meaningless is more

Less isn’t always more. Meaningless work or activities don’t contribute to anything. Deliberately pursuing meaningless activities, albeit temporarily, does fulfill a purpose. They might help to relax. Structural and prolonged meaningless activities, on the other hand, don’t really fulfill a purpose.

If it were possible for meaningfulness to be expressed on a scale, having a job with the maximum amount of meaningfulness might be unattainable.

What is, however attainable is, trying to maximize meaningfulness and increasing it day by day.

integrity in the end

Companies’ lifespans are becoming increasingly shorter. Beating this statistic is tough. Partly due to more and more companies being founded, and the battle for customers is rough.

Growth is a very long-term, never-ending process. If you’re in it for the long haul, working on — and investing in — growth is a daily activity.
Integrity is a crucial asset in this struggle. Not just a hollow word being carved into marble in your skyscraper lobby, actual, end-game integrity.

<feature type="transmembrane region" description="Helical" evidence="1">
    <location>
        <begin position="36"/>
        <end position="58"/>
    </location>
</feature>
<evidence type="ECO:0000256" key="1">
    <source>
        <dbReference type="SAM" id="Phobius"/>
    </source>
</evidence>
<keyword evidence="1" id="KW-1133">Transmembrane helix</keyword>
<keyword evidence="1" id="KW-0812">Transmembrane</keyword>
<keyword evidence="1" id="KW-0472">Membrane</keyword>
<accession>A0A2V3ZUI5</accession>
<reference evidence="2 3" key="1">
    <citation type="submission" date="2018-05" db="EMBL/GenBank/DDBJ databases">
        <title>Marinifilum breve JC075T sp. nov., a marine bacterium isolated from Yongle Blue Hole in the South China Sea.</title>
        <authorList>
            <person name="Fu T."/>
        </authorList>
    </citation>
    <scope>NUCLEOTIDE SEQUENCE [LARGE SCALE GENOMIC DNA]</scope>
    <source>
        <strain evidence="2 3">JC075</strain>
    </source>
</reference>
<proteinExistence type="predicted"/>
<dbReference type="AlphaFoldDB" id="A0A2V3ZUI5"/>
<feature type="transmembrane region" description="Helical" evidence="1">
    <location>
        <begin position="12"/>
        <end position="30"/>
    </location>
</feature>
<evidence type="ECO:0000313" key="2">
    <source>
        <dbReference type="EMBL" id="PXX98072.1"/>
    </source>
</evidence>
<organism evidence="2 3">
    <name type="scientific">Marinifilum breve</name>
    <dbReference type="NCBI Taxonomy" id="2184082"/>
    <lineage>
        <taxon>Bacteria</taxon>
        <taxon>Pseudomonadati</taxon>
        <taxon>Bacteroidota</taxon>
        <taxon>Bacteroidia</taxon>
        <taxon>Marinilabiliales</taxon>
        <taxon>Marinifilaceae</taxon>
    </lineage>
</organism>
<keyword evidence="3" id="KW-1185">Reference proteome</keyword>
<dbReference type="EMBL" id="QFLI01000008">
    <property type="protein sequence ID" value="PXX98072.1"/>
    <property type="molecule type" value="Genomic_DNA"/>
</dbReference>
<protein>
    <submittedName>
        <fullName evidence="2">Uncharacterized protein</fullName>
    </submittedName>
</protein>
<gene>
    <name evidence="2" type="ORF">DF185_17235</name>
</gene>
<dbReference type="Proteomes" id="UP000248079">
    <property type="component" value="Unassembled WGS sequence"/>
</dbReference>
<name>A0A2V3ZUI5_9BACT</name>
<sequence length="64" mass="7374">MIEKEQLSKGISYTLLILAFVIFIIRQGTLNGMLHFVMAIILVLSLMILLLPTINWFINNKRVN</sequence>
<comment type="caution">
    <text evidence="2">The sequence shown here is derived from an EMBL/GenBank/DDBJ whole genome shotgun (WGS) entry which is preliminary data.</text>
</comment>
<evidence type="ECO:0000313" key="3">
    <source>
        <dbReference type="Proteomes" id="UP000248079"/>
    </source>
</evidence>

It starts with you, your first hire, your first team. Emphasize integrity from a company culture’s point of view. If not, growth and longevity will be compromised.

past performance

People often get promoted as a result of past performance. What’s true of investing is also true of talent. Past performance is no indicator of future results.

It’s slightly more nuanced than that. If a talent typically performed well over the past, chances are, they may continue to do so. Provided there are no fundamental changes regarding the job content, trauma is suffered, and the talent feels valued and appreciated.

However, as a result of a promotion, the talent might now be responsible for other people. The way the talent has to report has now completely changed. If reporting costs much effort, it might be the case that there was no desire to change job (content) or be promoted (within the company) for starters.

Here is a simple solution; ask. Cater to the expectations of talent and ask them what they want, rather than making an unsolicited decision for them.